WASHINGTON -- Among the longtime cornerstones of Republican economic policy is the argument that the U.S. corporate tax rate is too high, stagnating growth. This argument is becoming increasingly bipartisan, championed by President Barack Obama's deficit commission and endorsed by Obama himself during this year's State of the Union address.
But deficit hawks still want tax cuts to be "paid for" -- that is, offset by spending cuts elsewhere in the budget -- despite the conservative claim that the increased economic activity encouraged by lower rates will result in a wider pool of taxpayers.
On Friday, Sen. Jeff Sessions (R-Ala.) took to the floor of the upper chamber to call for cuts in corporate tax rates, and announced that he'd be comfortable offsetting the cuts by raising the rates in other places.
"I believe the American people are open to these kinds of ideas," Sessions said. "I think the idea that this is not a popular plan because, 'Whoa, you're talking about cutting taxes on corporations, nobody wants to do, they don't believe [in], that, the American people won't support that.' I think the American people understand we can't tax our corporations more than they are doing in Canada, 34 percent to 16 percent, and expect to win competition for jobs and business. We have got to make some of those changes, even if we have to raise taxes somewhere else, we've got to look at the taxes that are killing jobs and try to make our tax policy further growth and prosperity, not austerity." [emphasis added]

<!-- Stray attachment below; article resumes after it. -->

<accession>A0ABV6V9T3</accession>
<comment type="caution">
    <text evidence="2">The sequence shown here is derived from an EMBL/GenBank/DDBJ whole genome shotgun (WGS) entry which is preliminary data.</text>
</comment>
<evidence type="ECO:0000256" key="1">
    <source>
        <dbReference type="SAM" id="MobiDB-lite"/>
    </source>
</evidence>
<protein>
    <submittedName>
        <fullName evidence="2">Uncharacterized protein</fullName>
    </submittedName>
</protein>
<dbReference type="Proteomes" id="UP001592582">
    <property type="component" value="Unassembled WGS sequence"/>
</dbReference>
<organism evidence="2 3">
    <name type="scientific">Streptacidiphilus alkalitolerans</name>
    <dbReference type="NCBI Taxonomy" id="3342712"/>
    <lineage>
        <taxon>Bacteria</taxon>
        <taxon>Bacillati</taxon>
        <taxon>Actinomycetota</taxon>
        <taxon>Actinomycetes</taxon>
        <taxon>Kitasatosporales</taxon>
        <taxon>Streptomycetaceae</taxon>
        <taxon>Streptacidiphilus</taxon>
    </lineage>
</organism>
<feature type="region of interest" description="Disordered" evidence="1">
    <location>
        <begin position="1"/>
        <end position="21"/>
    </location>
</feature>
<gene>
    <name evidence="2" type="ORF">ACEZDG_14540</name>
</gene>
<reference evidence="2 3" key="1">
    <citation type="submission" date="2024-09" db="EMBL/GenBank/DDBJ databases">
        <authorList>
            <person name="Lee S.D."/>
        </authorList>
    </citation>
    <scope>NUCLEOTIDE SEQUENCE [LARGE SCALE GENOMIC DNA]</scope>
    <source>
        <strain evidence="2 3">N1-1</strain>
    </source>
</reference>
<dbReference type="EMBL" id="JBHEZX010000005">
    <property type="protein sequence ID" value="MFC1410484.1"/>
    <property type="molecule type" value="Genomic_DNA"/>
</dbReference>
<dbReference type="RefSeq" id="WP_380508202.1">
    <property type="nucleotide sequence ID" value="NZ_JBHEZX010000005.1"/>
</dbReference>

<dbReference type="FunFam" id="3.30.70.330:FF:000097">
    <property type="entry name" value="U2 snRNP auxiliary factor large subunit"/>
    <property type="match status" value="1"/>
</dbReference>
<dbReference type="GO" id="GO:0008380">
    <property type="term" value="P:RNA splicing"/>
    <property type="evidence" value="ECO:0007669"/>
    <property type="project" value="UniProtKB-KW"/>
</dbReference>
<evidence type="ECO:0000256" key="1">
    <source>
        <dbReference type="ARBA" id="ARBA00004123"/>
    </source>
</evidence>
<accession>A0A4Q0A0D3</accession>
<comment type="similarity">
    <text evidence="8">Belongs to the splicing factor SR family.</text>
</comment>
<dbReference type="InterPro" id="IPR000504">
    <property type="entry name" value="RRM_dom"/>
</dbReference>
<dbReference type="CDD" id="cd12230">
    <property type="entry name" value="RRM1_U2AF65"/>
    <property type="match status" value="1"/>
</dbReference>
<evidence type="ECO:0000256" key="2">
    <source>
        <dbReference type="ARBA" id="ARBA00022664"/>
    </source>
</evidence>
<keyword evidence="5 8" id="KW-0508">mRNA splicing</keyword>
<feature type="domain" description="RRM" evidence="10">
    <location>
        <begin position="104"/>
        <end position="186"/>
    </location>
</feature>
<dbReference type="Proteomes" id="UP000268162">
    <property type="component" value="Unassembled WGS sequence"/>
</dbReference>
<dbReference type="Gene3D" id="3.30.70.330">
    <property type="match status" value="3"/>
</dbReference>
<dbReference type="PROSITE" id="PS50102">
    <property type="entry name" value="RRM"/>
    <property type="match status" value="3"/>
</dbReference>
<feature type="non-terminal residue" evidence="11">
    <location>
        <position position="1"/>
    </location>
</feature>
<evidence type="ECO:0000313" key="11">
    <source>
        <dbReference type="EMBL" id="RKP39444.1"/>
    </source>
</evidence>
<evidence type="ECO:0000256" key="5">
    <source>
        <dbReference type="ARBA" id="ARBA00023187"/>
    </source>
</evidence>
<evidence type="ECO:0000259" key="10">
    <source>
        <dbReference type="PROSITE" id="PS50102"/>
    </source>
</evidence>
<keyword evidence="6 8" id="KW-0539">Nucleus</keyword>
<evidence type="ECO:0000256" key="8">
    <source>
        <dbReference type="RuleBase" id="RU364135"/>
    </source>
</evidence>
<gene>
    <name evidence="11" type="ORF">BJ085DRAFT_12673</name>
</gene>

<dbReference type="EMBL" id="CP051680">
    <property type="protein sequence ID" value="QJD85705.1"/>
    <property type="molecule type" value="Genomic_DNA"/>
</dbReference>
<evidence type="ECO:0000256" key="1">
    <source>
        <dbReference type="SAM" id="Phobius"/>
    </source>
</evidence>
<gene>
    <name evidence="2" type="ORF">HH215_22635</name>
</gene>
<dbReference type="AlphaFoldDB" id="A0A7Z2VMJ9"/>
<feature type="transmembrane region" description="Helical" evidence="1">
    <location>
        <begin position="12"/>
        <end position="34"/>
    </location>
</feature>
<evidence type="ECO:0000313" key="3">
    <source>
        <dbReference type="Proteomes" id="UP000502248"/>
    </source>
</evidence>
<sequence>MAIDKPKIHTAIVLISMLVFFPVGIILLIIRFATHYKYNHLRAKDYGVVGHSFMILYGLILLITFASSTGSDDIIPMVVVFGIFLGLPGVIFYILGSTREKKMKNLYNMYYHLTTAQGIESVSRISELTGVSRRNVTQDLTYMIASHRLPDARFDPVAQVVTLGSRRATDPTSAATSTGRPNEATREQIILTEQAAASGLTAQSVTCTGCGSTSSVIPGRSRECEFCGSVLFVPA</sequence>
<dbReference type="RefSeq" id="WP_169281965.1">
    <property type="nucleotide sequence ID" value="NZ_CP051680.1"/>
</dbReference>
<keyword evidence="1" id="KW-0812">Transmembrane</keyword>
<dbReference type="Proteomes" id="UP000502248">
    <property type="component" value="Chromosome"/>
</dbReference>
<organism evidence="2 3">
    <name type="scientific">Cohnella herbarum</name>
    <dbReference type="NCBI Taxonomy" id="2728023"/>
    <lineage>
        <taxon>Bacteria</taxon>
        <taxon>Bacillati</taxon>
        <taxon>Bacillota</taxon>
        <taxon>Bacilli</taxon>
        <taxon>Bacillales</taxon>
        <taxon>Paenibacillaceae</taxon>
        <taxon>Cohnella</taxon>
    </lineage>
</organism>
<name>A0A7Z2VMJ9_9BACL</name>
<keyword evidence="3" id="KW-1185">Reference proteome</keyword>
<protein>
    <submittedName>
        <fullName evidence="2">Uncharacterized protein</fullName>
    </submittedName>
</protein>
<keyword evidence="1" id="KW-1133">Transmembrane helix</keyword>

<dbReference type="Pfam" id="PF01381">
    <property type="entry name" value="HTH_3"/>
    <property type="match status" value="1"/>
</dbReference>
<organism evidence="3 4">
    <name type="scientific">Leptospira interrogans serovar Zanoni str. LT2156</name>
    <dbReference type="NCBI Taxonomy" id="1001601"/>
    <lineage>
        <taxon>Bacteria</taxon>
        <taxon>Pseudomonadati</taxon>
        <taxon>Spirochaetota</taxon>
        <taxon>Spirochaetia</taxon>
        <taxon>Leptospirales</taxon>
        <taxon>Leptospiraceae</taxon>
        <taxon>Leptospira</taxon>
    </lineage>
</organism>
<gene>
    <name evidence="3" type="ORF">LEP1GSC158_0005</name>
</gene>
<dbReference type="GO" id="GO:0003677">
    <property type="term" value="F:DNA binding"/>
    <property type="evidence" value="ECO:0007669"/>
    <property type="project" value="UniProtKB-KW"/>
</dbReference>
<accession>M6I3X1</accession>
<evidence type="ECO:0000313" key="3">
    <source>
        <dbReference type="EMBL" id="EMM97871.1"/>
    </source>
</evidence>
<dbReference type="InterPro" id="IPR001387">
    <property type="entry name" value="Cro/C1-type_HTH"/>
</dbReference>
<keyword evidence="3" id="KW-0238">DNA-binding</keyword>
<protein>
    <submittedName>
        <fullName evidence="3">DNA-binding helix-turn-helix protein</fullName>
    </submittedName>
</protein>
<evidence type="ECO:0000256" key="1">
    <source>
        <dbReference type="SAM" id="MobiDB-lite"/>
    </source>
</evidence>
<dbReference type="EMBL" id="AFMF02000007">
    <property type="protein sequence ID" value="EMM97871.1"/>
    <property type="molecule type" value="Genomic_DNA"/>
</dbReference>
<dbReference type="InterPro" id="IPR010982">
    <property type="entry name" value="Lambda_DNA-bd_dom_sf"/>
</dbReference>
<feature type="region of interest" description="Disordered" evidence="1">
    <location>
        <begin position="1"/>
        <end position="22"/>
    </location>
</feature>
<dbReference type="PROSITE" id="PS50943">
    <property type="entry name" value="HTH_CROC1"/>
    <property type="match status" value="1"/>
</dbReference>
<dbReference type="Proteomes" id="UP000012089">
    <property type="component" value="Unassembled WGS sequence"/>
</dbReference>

For the record, the top marginal corporate tax rate, for businesses with net taxable income over $18,333,333, stands at 35 percent. The effective corporate tax rate, however, is generally much lower, as The Huffington Post has reported and New York Times columnist David Leonhardt pointed out this week.
Sessions didn't detail what sort of tradeoffs he would find acceptable, and his office didn't return an email seeking clarification.
But the Alabama Republican's suggestion that taxes be raised elsewhere in order to make corporations more comfortable was too inviting for some Democrats to ignore. The office of Senate Majority Leader Harry Reid (D-Nev.) quickly pounced, posting video of Sessions' speech on its YouTube channel.
"Today," Reid spokesman John Summers wrote in a statement, "Sen. Sessions said he wants to cut taxes for corporations, even if it means raising taxes somewhere else. So, whose taxes would Sen. Sessions raise? Does he think it's time to fund corporate giveaways on the backs of middle-class families?"
UPDATE: Stephen Miller, a spokesman for Sessions on the budget committee, sends over the following response. It's not a direct disavowal of the Senator's floor statement. But it does accuse Reid's office for twisting his words.
So let me get this straight: Senator Sessions goes to the floor for thirty minutes to explain a variety ways we can create millions of new private sector jobs--without government spending--and Democrat Leadership's apparent priority is to find a way to twist his words to fit into a scripted attack? I'm sure out-of-work Americans consider that a really constructive use of Congressional resources.